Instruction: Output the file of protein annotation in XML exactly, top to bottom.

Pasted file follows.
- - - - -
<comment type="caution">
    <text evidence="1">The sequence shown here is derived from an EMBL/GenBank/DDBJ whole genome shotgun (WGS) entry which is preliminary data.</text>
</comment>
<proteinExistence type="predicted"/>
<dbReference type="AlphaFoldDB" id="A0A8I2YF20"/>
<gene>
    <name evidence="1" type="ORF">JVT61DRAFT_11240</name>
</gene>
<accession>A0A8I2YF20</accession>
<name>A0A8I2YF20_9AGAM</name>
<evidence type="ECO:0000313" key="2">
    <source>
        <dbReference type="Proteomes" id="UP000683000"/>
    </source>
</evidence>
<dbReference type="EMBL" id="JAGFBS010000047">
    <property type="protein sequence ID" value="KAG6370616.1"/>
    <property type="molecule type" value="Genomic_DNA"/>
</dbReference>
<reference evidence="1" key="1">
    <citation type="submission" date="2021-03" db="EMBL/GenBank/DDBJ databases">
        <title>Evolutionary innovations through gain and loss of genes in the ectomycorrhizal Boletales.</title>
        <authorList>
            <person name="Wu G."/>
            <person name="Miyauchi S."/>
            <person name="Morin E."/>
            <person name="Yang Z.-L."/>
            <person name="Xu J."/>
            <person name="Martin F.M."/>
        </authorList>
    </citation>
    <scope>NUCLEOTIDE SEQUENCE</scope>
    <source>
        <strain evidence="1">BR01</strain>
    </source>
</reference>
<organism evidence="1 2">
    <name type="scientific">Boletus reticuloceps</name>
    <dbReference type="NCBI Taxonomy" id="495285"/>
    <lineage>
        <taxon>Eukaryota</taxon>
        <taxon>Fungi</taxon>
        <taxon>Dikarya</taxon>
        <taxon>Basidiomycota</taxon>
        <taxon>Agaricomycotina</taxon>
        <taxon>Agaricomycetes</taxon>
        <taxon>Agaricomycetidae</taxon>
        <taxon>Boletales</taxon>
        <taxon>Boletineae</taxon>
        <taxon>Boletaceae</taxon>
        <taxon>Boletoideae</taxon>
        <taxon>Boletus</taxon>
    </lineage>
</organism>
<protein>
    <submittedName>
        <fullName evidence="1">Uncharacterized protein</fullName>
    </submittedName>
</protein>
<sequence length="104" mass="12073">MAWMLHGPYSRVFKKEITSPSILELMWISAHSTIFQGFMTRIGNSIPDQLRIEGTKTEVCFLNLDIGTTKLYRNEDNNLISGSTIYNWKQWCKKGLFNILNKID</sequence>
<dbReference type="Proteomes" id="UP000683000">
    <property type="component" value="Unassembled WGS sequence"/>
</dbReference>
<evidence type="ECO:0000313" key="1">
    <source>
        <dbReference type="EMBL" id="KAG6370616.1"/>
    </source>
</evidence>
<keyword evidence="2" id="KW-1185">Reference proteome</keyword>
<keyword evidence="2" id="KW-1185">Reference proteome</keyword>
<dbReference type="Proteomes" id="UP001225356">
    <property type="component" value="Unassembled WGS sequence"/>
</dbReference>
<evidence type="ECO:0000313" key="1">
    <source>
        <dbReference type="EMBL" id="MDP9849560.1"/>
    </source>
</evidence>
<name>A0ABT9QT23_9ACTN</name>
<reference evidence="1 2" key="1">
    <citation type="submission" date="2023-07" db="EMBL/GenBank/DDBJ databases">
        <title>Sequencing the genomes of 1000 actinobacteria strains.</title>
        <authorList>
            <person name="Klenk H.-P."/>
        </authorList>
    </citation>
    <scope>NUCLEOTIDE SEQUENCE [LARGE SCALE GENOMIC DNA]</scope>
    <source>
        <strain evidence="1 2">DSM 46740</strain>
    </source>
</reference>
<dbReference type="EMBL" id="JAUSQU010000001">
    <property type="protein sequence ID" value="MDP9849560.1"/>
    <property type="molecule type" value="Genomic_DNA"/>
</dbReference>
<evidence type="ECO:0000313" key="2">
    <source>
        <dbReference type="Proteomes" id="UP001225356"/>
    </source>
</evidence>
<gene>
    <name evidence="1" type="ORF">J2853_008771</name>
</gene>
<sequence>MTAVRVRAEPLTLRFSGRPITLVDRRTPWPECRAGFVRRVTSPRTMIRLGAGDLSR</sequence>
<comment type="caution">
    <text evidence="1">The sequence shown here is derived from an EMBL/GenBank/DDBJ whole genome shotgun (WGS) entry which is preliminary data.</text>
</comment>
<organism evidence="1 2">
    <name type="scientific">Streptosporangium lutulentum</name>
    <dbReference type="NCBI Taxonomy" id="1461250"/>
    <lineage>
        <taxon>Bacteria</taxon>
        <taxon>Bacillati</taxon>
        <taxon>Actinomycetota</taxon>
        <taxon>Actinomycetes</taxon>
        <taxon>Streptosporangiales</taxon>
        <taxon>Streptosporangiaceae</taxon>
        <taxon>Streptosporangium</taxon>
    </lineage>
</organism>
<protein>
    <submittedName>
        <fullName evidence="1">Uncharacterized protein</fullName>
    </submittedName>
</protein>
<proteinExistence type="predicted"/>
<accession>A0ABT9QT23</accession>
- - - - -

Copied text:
<comment type="caution">
    <text evidence="1">The sequence shown here is derived from an EMBL/GenBank/DDBJ whole genome shotgun (WGS) entry which is preliminary data.</text>
</comment>
<proteinExistence type="predicted"/>
<dbReference type="AlphaFoldDB" id="A0A8I2YF20"/>
<gene>
    <name evidence="1" type="ORF">JVT61DRAFT_11240</name>
</gene>
<accession>A0A8I2YF20</accession>
<name>A0A8I2YF20_9AGAM</name>
<evidence type="ECO:0000313" key="2">
    <source>
        <dbReference type="Proteomes" id="UP000683000"/>
    </source>
</evidence>
<dbReference type="EMBL" id="JAGFBS010000047">
    <property type="protein sequence ID" value="KAG6370616.1"/>
    <property type="molecule type" value="Genomic_DNA"/>
</dbReference>
<reference evidence="1" key="1">
    <citation type="submission" date="2021-03" db="EMBL/GenBank/DDBJ databases">
        <title>Evolutionary innovations through gain and loss of genes in the ectomycorrhizal Boletales.</title>
        <authorList>
            <person name="Wu G."/>
            <person name="Miyauchi S."/>
            <person name="Morin E."/>
            <person name="Yang Z.-L."/>
            <person name="Xu J."/>
            <person name="Martin F.M."/>
        </authorList>
    </citation>
    <scope>NUCLEOTIDE SEQUENCE</scope>
    <source>
        <strain evidence="1">BR01</strain>
    </source>
</reference>
<organism evidence="1 2">
    <name type="scientific">Boletus reticuloceps</name>
    <dbReference type="NCBI Taxonomy" id="495285"/>
    <lineage>
        <taxon>Eukaryota</taxon>
        <taxon>Fungi</taxon>
        <taxon>Dikarya</taxon>
        <taxon>Basidiomycota</taxon>
        <taxon>Agaricomycotina</taxon>
        <taxon>Agaricomycetes</taxon>
        <taxon>Agaricomycetidae</taxon>
        <taxon>Boletales</taxon>
        <taxon>Boletineae</taxon>
        <taxon>Boletaceae</taxon>
        <taxon>Boletoideae</taxon>
        <taxon>Boletus</taxon>
    </lineage>
</organism>
<protein>
    <submittedName>
        <fullName evidence="1">Uncharacterized protein</fullName>
    </submittedName>
</protein>
<sequence length="104" mass="12073">MAWMLHGPYSRVFKKEITSPSILELMWISAHSTIFQGFMTRIGNSIPDQLRIEGTKTEVCFLNLDIGTTKLYRNEDNNLISGSTIYNWKQWCKKGLFNILNKID</sequence>
<dbReference type="Proteomes" id="UP000683000">
    <property type="component" value="Unassembled WGS sequence"/>
</dbReference>
<evidence type="ECO:0000313" key="1">
    <source>
        <dbReference type="EMBL" id="KAG6370616.1"/>
    </source>
</evidence>
<keyword evidence="2" id="KW-1185">Reference proteome</keyword>
<keyword evidence="2" id="KW-1185">Reference proteome</keyword>
<dbReference type="Proteomes" id="UP001225356">
    <property type="component" value="Unassembled WGS sequence"/>
</dbReference>
<evidence type="ECO:0000313" key="1">
    <source>
        <dbReference type="EMBL" id="MDP9849560.1"/>
    </source>
</evidence>
<name>A0ABT9QT23_9ACTN</name>
<reference evidence="1 2" key="1">
    <citation type="submission" date="2023-07" db="EMBL/GenBank/DDBJ databases">
        <title>Sequencing the genomes of 1000 actinobacteria strains.</title>
        <authorList>
            <person name="Klenk H.-P."/>
        </authorList>
    </citation>
    <scope>NUCLEOTIDE SEQUENCE [LARGE SCALE GENOMIC DNA]</scope>
    <source>
        <strain evidence="1 2">DSM 46740</strain>
    </source>
</reference>
<dbReference type="EMBL" id="JAUSQU010000001">
    <property type="protein sequence ID" value="MDP9849560.1"/>
    <property type="molecule type" value="Genomic_DNA"/>
</dbReference>
<evidence type="ECO:0000313" key="2">
    <source>
        <dbReference type="Proteomes" id="UP001225356"/>
    </source>
</evidence>
<gene>
    <name evidence="1" type="ORF">J2853_008771</name>
</gene>
<sequence>MTAVRVRAEPLTLRFSGRPITLVDRRTPWPECRAGFVRRVTSPRTMIRLGAGDLSR</sequence>
<comment type="caution">
    <text evidence="1">The sequence shown here is derived from an EMBL/GenBank/DDBJ whole genome shotgun (WGS) entry which is preliminary data.</text>
</comment>
<organism evidence="1 2">
    <name type="scientific">Streptosporangium lutulentum</name>
    <dbReference type="NCBI Taxonomy" id="1461250"/>
    <lineage>
        <taxon>Bacteria</taxon>
        <taxon>Bacillati</taxon>
        <taxon>Actinomycetota</taxon>
        <taxon>Actinomycetes</taxon>
        <taxon>Streptosporangiales</taxon>
        <taxon>Streptosporangiaceae</taxon>
        <taxon>Streptosporangium</taxon>
    </lineage>
</organism>
<protein>
    <submittedName>
        <fullName evidence="1">Uncharacterized protein</fullName>
    </submittedName>
</protein>
<proteinExistence type="predicted"/>
<accession>A0ABT9QT23</accession>